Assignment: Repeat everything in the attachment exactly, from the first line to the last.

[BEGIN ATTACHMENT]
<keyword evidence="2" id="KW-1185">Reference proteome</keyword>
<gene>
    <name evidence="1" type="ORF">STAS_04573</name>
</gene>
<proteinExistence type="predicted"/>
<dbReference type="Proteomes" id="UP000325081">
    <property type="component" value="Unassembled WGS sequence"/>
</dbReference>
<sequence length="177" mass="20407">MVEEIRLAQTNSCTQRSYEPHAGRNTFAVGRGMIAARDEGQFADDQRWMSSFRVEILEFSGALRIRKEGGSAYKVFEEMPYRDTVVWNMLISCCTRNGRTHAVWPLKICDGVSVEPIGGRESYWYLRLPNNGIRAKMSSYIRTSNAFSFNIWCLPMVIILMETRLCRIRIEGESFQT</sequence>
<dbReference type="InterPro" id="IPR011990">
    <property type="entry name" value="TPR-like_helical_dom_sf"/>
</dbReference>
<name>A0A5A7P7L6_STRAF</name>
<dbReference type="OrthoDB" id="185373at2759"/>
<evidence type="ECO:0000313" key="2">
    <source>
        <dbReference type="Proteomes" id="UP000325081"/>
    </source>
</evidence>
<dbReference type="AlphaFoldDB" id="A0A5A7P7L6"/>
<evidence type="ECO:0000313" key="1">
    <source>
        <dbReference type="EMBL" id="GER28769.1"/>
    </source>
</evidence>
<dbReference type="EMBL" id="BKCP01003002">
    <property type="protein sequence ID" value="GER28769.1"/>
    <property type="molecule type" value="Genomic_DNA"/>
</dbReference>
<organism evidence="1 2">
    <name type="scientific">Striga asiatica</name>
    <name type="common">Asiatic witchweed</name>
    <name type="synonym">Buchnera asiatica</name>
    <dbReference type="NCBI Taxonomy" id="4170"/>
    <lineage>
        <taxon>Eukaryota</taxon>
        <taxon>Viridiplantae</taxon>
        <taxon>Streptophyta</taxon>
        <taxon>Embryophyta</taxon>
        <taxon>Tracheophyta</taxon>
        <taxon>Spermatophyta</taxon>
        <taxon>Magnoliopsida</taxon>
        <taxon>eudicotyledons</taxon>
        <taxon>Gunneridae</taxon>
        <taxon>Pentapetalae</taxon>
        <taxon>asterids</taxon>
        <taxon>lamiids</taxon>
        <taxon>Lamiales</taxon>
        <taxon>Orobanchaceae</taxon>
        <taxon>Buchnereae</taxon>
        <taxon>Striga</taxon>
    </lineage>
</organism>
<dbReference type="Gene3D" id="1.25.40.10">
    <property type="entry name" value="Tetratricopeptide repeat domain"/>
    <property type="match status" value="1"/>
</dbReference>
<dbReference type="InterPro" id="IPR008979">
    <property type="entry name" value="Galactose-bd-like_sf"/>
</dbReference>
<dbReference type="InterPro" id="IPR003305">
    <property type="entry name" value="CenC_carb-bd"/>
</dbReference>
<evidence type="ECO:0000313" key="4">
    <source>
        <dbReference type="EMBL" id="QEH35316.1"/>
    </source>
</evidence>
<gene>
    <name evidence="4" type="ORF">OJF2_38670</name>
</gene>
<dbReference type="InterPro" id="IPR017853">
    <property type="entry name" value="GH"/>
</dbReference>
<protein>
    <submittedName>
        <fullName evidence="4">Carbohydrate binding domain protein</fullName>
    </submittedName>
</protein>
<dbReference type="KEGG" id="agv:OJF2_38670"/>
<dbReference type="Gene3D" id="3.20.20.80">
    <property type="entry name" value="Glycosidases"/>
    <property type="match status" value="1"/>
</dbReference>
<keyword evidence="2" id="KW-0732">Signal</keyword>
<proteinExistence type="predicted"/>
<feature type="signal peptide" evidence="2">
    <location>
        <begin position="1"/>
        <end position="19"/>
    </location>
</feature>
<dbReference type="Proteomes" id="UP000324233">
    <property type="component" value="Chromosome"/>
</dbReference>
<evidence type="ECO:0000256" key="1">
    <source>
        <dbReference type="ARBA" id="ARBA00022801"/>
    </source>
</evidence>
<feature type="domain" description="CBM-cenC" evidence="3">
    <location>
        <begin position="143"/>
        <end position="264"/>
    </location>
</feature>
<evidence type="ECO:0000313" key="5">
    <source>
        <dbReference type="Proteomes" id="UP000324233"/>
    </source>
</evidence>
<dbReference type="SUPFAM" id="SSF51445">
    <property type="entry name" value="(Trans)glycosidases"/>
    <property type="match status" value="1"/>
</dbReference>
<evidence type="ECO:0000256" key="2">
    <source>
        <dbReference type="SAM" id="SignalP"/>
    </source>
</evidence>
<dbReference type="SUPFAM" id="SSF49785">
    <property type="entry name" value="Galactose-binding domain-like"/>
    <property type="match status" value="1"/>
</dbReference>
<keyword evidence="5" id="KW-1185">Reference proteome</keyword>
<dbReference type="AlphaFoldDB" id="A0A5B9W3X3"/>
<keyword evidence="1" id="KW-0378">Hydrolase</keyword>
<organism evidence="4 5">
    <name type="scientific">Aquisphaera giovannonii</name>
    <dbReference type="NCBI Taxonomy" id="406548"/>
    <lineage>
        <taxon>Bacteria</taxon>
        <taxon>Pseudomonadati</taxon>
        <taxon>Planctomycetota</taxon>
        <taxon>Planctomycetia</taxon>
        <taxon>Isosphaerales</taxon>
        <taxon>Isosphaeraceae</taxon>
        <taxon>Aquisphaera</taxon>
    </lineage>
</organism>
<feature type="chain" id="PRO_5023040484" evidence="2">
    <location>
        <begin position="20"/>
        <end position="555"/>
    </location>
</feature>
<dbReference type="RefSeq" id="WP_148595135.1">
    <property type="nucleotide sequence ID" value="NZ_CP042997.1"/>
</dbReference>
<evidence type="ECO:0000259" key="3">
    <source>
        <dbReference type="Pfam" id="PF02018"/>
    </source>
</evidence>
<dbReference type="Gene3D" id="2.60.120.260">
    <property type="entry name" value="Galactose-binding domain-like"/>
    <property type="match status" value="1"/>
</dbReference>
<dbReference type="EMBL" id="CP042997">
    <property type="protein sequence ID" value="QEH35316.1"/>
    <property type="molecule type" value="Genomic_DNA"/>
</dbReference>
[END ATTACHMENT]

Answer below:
<keyword evidence="2" id="KW-1185">Reference proteome</keyword>
<gene>
    <name evidence="1" type="ORF">STAS_04573</name>
</gene>
<proteinExistence type="predicted"/>
<dbReference type="Proteomes" id="UP000325081">
    <property type="component" value="Unassembled WGS sequence"/>
</dbReference>
<sequence length="177" mass="20407">MVEEIRLAQTNSCTQRSYEPHAGRNTFAVGRGMIAARDEGQFADDQRWMSSFRVEILEFSGALRIRKEGGSAYKVFEEMPYRDTVVWNMLISCCTRNGRTHAVWPLKICDGVSVEPIGGRESYWYLRLPNNGIRAKMSSYIRTSNAFSFNIWCLPMVIILMETRLCRIRIEGESFQT</sequence>
<dbReference type="InterPro" id="IPR011990">
    <property type="entry name" value="TPR-like_helical_dom_sf"/>
</dbReference>
<name>A0A5A7P7L6_STRAF</name>
<dbReference type="OrthoDB" id="185373at2759"/>
<evidence type="ECO:0000313" key="2">
    <source>
        <dbReference type="Proteomes" id="UP000325081"/>
    </source>
</evidence>
<dbReference type="AlphaFoldDB" id="A0A5A7P7L6"/>
<evidence type="ECO:0000313" key="1">
    <source>
        <dbReference type="EMBL" id="GER28769.1"/>
    </source>
</evidence>
<dbReference type="EMBL" id="BKCP01003002">
    <property type="protein sequence ID" value="GER28769.1"/>
    <property type="molecule type" value="Genomic_DNA"/>
</dbReference>
<organism evidence="1 2">
    <name type="scientific">Striga asiatica</name>
    <name type="common">Asiatic witchweed</name>
    <name type="synonym">Buchnera asiatica</name>
    <dbReference type="NCBI Taxonomy" id="4170"/>
    <lineage>
        <taxon>Eukaryota</taxon>
        <taxon>Viridiplantae</taxon>
        <taxon>Streptophyta</taxon>
        <taxon>Embryophyta</taxon>
        <taxon>Tracheophyta</taxon>
        <taxon>Spermatophyta</taxon>
        <taxon>Magnoliopsida</taxon>
        <taxon>eudicotyledons</taxon>
        <taxon>Gunneridae</taxon>
        <taxon>Pentapetalae</taxon>
        <taxon>asterids</taxon>
        <taxon>lamiids</taxon>
        <taxon>Lamiales</taxon>
        <taxon>Orobanchaceae</taxon>
        <taxon>Buchnereae</taxon>
        <taxon>Striga</taxon>
    </lineage>
</organism>
<dbReference type="Gene3D" id="1.25.40.10">
    <property type="entry name" value="Tetratricopeptide repeat domain"/>
    <property type="match status" value="1"/>
</dbReference>
<dbReference type="InterPro" id="IPR008979">
    <property type="entry name" value="Galactose-bd-like_sf"/>
</dbReference>
<dbReference type="InterPro" id="IPR003305">
    <property type="entry name" value="CenC_carb-bd"/>
</dbReference>
<evidence type="ECO:0000313" key="4">
    <source>
        <dbReference type="EMBL" id="QEH35316.1"/>
    </source>
</evidence>
<gene>
    <name evidence="4" type="ORF">OJF2_38670</name>
</gene>
<dbReference type="InterPro" id="IPR017853">
    <property type="entry name" value="GH"/>
</dbReference>
<protein>
    <submittedName>
        <fullName evidence="4">Carbohydrate binding domain protein</fullName>
    </submittedName>
</protein>
<dbReference type="KEGG" id="agv:OJF2_38670"/>
<dbReference type="Gene3D" id="3.20.20.80">
    <property type="entry name" value="Glycosidases"/>
    <property type="match status" value="1"/>
</dbReference>
<keyword evidence="2" id="KW-0732">Signal</keyword>
<proteinExistence type="predicted"/>
<feature type="signal peptide" evidence="2">
    <location>
        <begin position="1"/>
        <end position="19"/>
    </location>
</feature>
<dbReference type="Proteomes" id="UP000324233">
    <property type="component" value="Chromosome"/>
</dbReference>
<evidence type="ECO:0000256" key="1">
    <source>
        <dbReference type="ARBA" id="ARBA00022801"/>
    </source>
</evidence>
<feature type="domain" description="CBM-cenC" evidence="3">
    <location>
        <begin position="143"/>
        <end position="264"/>
    </location>
</feature>
<evidence type="ECO:0000313" key="5">
    <source>
        <dbReference type="Proteomes" id="UP000324233"/>
    </source>
</evidence>
<dbReference type="SUPFAM" id="SSF51445">
    <property type="entry name" value="(Trans)glycosidases"/>
    <property type="match status" value="1"/>
</dbReference>
<evidence type="ECO:0000256" key="2">
    <source>
        <dbReference type="SAM" id="SignalP"/>
    </source>
</evidence>
<dbReference type="SUPFAM" id="SSF49785">
    <property type="entry name" value="Galactose-binding domain-like"/>
    <property type="match status" value="1"/>
</dbReference>
<keyword evidence="5" id="KW-1185">Reference proteome</keyword>
<dbReference type="AlphaFoldDB" id="A0A5B9W3X3"/>
<keyword evidence="1" id="KW-0378">Hydrolase</keyword>
<organism evidence="4 5">
    <name type="scientific">Aquisphaera giovannonii</name>
    <dbReference type="NCBI Taxonomy" id="406548"/>
    <lineage>
        <taxon>Bacteria</taxon>
        <taxon>Pseudomonadati</taxon>
        <taxon>Planctomycetota</taxon>
        <taxon>Planctomycetia</taxon>
        <taxon>Isosphaerales</taxon>
        <taxon>Isosphaeraceae</taxon>
        <taxon>Aquisphaera</taxon>
    </lineage>
</organism>
<feature type="chain" id="PRO_5023040484" evidence="2">
    <location>
        <begin position="20"/>
        <end position="555"/>
    </location>
</feature>
<dbReference type="RefSeq" id="WP_148595135.1">
    <property type="nucleotide sequence ID" value="NZ_CP042997.1"/>
</dbReference>
<evidence type="ECO:0000259" key="3">
    <source>
        <dbReference type="Pfam" id="PF02018"/>
    </source>
</evidence>
<dbReference type="Gene3D" id="2.60.120.260">
    <property type="entry name" value="Galactose-binding domain-like"/>
    <property type="match status" value="1"/>
</dbReference>
<dbReference type="EMBL" id="CP042997">
    <property type="protein sequence ID" value="QEH35316.1"/>
    <property type="molecule type" value="Genomic_DNA"/>
</dbReference>